By Stephen Smoot
The board of directors for the newly separated Pendleton County Convention and Visitors Bureau met last week. Most discussions centered around the steps needed to establish the bureau and prepare it to function.
First, the board sought to elect the officers of president, vice president, and secretary/treasurer. The president’s primary role is to run the meetings and assume any other duties as the board directs. When the president cannot officiate, the vice president runs meetings in his or her stead. One person will fill both secretary and treasurer roles.
After being hired, the executive director will work closely with board officers in directing the CVB and its efforts.
Janice Lantz volunteered to serve as president for the board and Stephanie Hartman will be vice president. Sam Wood will be secretary and treasurer. The board unanimously approved the slate of officers.
The board contains a solid mixture of individuals who have experience on boards alongside those with less experience, but just as many fresh ideas.
Next, the question of hiring an executive director was discussed. Since the Town of Franklin has not yet named its representative to the board, it was decided to remove the town’s representative from the list of a proposed hiring committee. Gene McConnell, who is running the meetings initially until the board officers can take over, stated “I just want to give them every chance to participate.”
The board decided to name Bryan Williams, Stephanie Hartman, County Commissioner Carl Hevener, and Laura Brown, Pendleton County EDA executive director. After Oct. 19, the last day that postmarked applications were accepted, they will review the applications and deliver recommendations to the full committee.
Some members of the board pushed for a quick hiring process, if possible, with Hevener suggesting that “the hiring committee should meet next week so we can present recommendations.” Williams added that there’s “no reason to wait on any of that,” but that “if the board has not decided on a candidate, we can readvertise.”
Board members explained that the executive director would need to cooperate with other counties. Williams said that he or she would also need to explore what others are doing while McConnell suggested that cooperation with Grant County could help achieve goals.
Board members also discussed the possibility of accreditation with the West Virginia Association of Convention and Visitors Bureau. It was noted that accreditation requires “a lot of paperwork,” but “if not (accredited) their eyes roll when they talk to you.”
McConnell said it’s “important to establish credentials.”
Multiple discussions revolved around setting up a financial infrastructure and basic plans of operation. The board decided to set up three separate bank accounts to address state compliance issues more easily. A discussion on spending led to board members and others present discussing what size balance to keep.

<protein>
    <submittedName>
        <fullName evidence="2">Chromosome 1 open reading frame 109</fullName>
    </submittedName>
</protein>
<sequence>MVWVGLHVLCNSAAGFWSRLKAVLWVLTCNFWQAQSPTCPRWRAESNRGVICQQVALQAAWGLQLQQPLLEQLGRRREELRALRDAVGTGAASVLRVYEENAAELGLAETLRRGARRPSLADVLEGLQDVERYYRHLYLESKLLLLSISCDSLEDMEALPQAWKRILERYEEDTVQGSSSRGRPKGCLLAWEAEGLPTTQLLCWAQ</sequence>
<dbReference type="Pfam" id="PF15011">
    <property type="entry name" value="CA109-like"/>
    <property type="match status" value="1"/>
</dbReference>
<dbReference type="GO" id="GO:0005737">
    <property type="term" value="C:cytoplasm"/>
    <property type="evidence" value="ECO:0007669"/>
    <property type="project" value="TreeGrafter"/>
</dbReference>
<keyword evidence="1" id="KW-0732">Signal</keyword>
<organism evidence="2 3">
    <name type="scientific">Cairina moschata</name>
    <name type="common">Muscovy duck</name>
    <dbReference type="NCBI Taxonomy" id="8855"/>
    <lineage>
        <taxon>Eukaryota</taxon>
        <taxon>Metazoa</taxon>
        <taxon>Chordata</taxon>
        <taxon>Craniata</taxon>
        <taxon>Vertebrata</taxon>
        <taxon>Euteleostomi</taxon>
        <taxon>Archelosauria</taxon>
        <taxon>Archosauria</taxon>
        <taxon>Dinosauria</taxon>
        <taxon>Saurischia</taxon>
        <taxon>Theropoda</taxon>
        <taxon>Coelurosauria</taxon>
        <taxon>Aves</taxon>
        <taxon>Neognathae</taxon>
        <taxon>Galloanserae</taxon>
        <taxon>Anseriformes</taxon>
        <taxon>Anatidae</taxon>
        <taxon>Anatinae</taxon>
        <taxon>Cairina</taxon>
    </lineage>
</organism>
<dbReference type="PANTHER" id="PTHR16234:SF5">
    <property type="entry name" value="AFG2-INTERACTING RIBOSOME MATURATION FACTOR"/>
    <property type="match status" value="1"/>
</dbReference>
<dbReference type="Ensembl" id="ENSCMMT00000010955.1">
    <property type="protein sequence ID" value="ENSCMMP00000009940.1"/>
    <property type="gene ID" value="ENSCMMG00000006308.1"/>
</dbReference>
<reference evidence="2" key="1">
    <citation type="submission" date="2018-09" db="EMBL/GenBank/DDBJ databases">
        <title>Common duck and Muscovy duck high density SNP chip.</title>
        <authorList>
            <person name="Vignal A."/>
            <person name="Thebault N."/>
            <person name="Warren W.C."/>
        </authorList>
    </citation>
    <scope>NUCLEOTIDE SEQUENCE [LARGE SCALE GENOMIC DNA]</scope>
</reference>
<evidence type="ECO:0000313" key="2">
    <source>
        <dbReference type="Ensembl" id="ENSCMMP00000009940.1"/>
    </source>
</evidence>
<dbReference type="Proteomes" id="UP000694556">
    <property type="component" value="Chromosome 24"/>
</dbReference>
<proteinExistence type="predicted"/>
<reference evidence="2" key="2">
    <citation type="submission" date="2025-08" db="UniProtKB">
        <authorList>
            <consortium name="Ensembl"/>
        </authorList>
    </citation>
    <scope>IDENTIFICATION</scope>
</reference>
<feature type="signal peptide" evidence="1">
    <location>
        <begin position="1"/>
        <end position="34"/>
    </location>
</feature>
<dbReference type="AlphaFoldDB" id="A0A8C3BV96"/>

Hevener noted “one thing we don’t want is a big bank account,” saying that money left in accounts does not promote county tourism. He also said that “I’d keep probably $10,000 for something that pops up that you want to address or support.”
McConnell agreed, saying “we don’t want to get to the point where we miss events because of the cost of a hotel room.”
The board also discussed the short term direction of the CVB. Brown said “we are not starting completely from scratch,” and added the old combined CVB and Chamber of Commerce office had kept records. McConnell then explained the need to separate the CVB and Chamber of Commerce offices. He said that combination of a state construct and a non-profit created compliance challenges with the state.
He added that “there wasn’t anything really happening. We thought there was more potential there than what we were seeing.”
Going forward, McConnell said that he expected “a lot of synergy between the EDA director and the CVB director.” The old Chamber of Commerce location will serve as the new base office for the CVB and EDA.
Early priorities would start with a website and weekend access to a visitor center. Board members noted that AmeriCorps volunteers may soon be available to staff the center off business days although as Brown pointed out, “I don’t see a body necessary if you have broadband and brochures.” Members agreed that the center can offer free broadband Wi-Fi internet and brochures for county attractions as well.
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